pinMode(enablepin, OUTPUT);
  pinMode(clockpin, OUTPUT);
  SPCR = (1<<SPE)|(1<<MSTR)|(0<<SPR1)|(0<<SPR0);
  digitalWrite(latchpin, LOW);
  digitalWrite(enablepin, LOW);
  Serial.begin(9600);
}

void SB_SendPacket() {

  if (SB_CommandMode == B01) {
    SB_RedCommand = 120;
    SB_GreenCommand = 100;
    SB_BlueCommand = 100;
  }

  SPDR = SB_CommandMode << 6 | SB_BlueCommand>>4;
  while(!(SPSR & (1<<SPIF)));
  SPDR = SB_BlueCommand<<4 | SB_RedCommand>>6;
  while(!(SPSR & (1<<SPIF)));
  SPDR = SB_RedCommand << 2 | SB_GreenCommand>>8;
  while(!(SPSR & (1<<SPIF)));
  SPDR = SB_GreenCommand;
  while(!(SPSR & (1<<SPIF)));

}

void WriteLEDArray() {

  SB_CommandMode = B00; // Write to PWM control registers
  for (int h = 0;h<NumLEDs;h++) {
    SB_RedCommand = LEDChannels[h][0];
    SB_GreenCommand = LEDChannels[h][1];
    SB_BlueCommand = LEDChannels[h][2];
    SB_SendPacket();
  }

  delayMicroseconds(15);
  digitalWrite(latchpin,HIGH); // latch data into registers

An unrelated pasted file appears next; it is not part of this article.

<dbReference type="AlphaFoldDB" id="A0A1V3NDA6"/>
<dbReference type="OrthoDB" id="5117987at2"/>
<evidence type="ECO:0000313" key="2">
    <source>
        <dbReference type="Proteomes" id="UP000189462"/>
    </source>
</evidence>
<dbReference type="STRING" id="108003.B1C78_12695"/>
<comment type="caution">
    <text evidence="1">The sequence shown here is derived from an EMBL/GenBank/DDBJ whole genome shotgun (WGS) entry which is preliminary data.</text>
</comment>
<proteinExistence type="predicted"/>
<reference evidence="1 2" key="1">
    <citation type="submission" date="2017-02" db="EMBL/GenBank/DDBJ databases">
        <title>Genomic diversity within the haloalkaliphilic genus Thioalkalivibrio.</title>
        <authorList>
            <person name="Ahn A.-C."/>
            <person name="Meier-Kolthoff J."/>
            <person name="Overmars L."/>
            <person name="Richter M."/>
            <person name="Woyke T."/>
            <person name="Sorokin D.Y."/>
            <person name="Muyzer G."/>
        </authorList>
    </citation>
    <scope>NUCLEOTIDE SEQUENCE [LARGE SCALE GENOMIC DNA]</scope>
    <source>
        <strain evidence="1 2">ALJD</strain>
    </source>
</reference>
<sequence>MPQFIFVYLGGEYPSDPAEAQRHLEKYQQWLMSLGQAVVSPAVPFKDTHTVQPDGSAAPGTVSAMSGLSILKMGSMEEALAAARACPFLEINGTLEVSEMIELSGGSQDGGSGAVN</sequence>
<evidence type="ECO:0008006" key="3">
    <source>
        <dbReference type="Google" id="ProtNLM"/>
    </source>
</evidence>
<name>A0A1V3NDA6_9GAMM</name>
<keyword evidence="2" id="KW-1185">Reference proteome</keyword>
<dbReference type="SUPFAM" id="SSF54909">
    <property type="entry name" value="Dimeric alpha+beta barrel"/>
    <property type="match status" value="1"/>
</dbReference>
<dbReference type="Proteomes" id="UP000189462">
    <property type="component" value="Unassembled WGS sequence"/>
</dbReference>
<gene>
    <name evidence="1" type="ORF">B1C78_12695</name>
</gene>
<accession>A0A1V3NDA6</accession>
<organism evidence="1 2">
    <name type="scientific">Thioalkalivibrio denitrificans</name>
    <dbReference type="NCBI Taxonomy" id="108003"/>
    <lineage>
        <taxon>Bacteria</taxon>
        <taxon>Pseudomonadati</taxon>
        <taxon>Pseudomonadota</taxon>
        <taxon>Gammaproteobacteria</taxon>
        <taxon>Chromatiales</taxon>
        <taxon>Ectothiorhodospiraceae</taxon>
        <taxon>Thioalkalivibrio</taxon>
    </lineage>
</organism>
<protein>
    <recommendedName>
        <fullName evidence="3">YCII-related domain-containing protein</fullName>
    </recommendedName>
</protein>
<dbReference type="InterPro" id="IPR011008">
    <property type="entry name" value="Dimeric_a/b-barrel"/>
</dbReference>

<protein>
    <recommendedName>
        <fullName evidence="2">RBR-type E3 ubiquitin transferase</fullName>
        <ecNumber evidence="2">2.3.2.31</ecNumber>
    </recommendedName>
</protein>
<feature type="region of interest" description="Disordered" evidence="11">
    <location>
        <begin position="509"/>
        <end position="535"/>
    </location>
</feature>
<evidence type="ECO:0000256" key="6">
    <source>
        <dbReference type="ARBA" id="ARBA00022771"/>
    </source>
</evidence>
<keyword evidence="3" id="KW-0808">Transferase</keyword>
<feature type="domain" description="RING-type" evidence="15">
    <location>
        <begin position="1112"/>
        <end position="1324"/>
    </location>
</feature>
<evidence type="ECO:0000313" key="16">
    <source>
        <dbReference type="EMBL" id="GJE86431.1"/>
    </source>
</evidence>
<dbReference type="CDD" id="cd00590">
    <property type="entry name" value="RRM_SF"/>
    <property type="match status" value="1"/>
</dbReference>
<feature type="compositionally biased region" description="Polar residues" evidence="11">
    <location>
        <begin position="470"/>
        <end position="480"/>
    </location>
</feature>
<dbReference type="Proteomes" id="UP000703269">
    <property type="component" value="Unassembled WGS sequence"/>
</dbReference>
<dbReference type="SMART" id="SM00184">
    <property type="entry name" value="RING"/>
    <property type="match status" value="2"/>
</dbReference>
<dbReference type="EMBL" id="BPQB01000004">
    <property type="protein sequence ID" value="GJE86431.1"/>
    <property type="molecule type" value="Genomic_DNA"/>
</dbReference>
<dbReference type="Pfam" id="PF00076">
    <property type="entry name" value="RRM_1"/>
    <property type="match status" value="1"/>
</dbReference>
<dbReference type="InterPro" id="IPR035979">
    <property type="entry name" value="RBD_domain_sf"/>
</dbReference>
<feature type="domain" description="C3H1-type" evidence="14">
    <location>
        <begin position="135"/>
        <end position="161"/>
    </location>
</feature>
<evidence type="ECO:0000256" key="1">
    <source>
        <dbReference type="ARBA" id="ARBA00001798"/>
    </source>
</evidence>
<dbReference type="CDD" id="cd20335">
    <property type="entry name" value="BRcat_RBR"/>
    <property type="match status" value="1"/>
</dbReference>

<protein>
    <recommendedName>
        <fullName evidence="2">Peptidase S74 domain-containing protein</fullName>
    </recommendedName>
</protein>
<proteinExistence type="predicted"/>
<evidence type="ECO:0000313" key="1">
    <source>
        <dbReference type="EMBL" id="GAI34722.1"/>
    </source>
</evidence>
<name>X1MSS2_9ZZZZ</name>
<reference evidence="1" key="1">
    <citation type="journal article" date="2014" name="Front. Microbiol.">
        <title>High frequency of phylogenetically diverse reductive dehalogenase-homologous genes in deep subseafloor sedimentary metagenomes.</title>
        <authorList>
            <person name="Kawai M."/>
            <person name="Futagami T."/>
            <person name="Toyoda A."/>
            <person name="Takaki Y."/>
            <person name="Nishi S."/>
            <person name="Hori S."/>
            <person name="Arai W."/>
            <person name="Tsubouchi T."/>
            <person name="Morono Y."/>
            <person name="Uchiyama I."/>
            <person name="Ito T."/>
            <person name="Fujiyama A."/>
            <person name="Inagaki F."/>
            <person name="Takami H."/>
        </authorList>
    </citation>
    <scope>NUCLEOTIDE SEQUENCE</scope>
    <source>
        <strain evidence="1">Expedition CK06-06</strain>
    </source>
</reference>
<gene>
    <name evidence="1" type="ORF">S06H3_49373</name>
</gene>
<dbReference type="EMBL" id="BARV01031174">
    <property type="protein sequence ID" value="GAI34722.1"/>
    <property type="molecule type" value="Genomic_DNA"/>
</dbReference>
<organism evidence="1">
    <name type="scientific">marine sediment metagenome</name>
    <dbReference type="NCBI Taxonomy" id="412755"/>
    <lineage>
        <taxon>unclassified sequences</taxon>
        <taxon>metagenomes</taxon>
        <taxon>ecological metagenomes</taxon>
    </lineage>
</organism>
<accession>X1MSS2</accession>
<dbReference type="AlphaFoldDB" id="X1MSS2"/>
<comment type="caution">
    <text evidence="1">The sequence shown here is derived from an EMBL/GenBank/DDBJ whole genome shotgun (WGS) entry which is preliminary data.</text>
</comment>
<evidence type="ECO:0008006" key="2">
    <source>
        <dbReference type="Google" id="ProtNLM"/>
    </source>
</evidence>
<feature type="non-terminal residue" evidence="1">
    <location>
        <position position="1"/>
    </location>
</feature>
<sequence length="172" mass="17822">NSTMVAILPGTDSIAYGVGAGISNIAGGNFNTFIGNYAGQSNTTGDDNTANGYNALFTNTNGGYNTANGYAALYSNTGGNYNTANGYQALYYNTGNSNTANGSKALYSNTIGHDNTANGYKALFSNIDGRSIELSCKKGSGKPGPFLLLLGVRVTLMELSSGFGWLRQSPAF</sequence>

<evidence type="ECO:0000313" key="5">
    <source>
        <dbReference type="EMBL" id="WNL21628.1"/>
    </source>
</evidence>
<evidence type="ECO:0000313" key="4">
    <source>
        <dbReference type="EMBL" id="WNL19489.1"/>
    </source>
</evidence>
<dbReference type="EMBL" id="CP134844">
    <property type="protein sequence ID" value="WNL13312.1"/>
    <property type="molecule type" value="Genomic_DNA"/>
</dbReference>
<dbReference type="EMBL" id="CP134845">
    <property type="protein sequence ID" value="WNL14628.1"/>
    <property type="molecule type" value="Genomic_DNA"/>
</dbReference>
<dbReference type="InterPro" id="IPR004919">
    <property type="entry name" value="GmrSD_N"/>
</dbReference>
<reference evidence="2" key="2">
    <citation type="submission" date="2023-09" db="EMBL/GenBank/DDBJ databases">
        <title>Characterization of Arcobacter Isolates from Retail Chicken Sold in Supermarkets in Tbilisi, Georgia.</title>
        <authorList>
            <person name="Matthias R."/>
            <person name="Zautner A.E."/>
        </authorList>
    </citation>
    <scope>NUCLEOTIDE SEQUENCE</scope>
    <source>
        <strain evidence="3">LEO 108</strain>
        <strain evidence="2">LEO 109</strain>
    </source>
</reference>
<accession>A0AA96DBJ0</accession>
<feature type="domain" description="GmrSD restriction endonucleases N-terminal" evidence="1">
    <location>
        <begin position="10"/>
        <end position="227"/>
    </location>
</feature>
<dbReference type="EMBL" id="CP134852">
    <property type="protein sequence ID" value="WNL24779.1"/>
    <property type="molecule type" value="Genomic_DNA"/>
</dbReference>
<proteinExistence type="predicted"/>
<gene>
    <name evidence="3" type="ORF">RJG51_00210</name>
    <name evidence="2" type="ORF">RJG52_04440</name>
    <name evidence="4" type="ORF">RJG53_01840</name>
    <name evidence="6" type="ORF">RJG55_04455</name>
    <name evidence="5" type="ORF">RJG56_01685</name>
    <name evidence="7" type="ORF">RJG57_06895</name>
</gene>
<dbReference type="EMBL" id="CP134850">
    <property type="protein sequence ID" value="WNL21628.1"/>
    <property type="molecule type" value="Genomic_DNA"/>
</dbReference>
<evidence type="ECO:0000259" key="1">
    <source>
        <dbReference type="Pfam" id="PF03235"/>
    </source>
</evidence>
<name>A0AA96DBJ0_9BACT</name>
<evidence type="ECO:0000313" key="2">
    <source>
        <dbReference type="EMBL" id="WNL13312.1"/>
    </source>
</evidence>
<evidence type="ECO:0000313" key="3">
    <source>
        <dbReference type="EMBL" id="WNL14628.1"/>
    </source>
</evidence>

delayMicroseconds(15);
  digitalWrite(latchpin,LOW);

  SB_CommandMode = B01; // Write to current control registers
  for (int z = 0; z < NumLEDs; z++) SB_SendPacket();
  delayMicroseconds(15);
  digitalWrite(latchpin,HIGH); // latch data into registers
  delayMicroseconds(15);
  digitalWrite(latchpin,LOW);

}
/*
Reads in values from the Serial port until tempArray
is filled, and then writes them to the LEDChannels array.
*/
void loop() {
while (Serial.available() < NumLEDs*3){
  Serial.println(Serial.available());
}

    LEDChannels[0][0] = Serial.read();
    LEDChannels[0][1] = Serial.read();
    LEDChannels[0][2] = Serial.read();
    LEDChannels[1][0] = Serial.read();
    LEDChannels[1][1] = Serial.read();
    LEDChannels[1][2] = Serial.read();
    LEDChannels[2][0] = Serial.read();
    LEDChannels[2][1] = Serial.read();
    LEDChannels[2][2] = Serial.read();
    LEDChannels[3][0] = Serial.read();
    LEDChannels[3][1] = Serial.read();
    LEDChannels[3][2] = Serial.read();
  Serial.flush();

  WriteLEDArray();
  delay(20);
}

My Processing program is long and messy, but it just writes an array of the values for each LED through serial. Here’s the part of it that does the writing to the serial:

void draw(){
//Do some stuff to specify the values of output[][]
//...
//...

for (int i =0; i < NumLEDs; i ++){